"My lover," she said. She patted it gingerly. "We met when I was exploring the darkest parts of the sea. Strange fish with underbites began to follow me. I couldn't tell if they planned to devour me. But I realized after looking at them more closely that they were larger females joined with smaller males. They moved together as a fusion. They wanted me to join their school. I agreed. One of the lone males ate a hole in me and then hooked onto my belly. It was very painful. Our skin and blood vessels fused over time. It is all part of the mating practice of his species."
My sister paused to let me feel her lump. I could sense a subtle vibration.
"It is his adaptation to slowly degenerate into a lump after reproduction. I've observed his brothers and how they live," my sister said. "After he attached to me, I revealed that I didn't want children. In an act of defiance, he degenerated into a lump early."
The lump looked like a gross cyst, purplish and shiny. "It looks infected," I said.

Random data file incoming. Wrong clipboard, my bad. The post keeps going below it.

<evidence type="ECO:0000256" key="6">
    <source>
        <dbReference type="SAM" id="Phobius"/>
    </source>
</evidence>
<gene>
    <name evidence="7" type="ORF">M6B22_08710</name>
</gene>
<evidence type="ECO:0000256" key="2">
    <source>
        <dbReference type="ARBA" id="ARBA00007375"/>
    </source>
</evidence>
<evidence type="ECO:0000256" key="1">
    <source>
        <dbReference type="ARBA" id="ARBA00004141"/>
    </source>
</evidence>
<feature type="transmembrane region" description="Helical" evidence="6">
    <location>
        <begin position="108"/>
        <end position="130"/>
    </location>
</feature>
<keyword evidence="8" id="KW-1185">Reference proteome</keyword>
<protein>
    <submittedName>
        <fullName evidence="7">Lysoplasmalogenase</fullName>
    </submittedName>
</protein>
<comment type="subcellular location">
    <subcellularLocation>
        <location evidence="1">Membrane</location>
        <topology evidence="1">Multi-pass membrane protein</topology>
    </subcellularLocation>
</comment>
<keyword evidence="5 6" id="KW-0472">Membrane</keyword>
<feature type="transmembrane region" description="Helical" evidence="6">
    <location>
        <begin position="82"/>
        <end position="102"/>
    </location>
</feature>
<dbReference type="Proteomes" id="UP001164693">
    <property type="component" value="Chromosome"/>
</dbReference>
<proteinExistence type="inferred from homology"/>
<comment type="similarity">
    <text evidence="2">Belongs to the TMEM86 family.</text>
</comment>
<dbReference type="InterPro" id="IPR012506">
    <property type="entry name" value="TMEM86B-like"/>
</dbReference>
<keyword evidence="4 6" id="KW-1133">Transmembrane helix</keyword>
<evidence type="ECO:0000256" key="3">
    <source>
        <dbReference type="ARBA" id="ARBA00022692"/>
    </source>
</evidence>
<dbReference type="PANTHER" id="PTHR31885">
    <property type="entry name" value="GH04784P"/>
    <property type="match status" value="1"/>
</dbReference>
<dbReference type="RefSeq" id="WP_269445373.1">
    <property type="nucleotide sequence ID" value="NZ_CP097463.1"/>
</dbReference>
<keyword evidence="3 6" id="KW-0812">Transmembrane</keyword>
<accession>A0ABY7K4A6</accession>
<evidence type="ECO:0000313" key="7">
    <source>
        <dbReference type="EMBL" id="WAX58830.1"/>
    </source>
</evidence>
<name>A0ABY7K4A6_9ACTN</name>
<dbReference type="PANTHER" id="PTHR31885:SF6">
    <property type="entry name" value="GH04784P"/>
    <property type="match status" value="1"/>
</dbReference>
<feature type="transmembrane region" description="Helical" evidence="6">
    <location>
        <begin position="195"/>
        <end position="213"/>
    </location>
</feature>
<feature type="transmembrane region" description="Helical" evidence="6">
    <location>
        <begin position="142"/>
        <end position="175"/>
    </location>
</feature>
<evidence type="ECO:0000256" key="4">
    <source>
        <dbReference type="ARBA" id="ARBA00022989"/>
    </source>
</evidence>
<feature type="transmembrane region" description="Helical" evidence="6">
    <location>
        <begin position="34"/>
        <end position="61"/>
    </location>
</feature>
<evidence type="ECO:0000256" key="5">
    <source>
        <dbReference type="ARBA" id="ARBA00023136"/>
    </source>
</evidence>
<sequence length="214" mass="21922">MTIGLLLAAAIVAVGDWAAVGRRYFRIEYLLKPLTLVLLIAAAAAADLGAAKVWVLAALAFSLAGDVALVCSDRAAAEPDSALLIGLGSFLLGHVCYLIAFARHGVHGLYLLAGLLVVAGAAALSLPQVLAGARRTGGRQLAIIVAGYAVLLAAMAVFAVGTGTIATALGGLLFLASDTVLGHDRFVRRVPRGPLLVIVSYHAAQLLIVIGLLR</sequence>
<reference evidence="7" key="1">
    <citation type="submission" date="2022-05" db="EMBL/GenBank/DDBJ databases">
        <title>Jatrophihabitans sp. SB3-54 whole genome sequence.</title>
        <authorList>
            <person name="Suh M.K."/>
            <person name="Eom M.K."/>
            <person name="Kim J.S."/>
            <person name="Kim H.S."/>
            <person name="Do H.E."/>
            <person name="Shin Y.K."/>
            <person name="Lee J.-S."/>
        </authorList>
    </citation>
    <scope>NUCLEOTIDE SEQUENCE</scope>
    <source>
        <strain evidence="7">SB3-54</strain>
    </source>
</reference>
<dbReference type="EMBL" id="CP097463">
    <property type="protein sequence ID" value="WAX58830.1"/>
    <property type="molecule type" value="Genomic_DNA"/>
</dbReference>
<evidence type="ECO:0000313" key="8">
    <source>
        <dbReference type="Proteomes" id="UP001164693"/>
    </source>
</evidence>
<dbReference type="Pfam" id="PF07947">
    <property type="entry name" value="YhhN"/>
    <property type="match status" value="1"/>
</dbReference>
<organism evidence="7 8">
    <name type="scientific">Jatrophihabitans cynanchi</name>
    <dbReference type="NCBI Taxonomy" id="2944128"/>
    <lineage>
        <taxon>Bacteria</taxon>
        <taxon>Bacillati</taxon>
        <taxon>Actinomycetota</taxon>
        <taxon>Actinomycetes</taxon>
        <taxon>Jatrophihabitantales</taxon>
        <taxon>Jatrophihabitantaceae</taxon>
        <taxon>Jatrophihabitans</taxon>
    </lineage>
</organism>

"Yes," my sister said. She paused to take a breath. "He's been ill recently. I think he's dying."
"What?" I said. "I'm so sorry."
She nodded. "He's been my companion for so long, I don't know what to do when he's gone. We've shared everything: nutrients, blood, oxygen. Want to swim for a bit?" she asked. "He does better in the water."
We walked into the shimmering world below. Fish swam past me in bright streaks and soft jellies floated near my face. There were fewer now than there used to be, but the pink was bright and inviting, like I was inside a body. It felt like home. My sister slipped easily through the water and I followed her.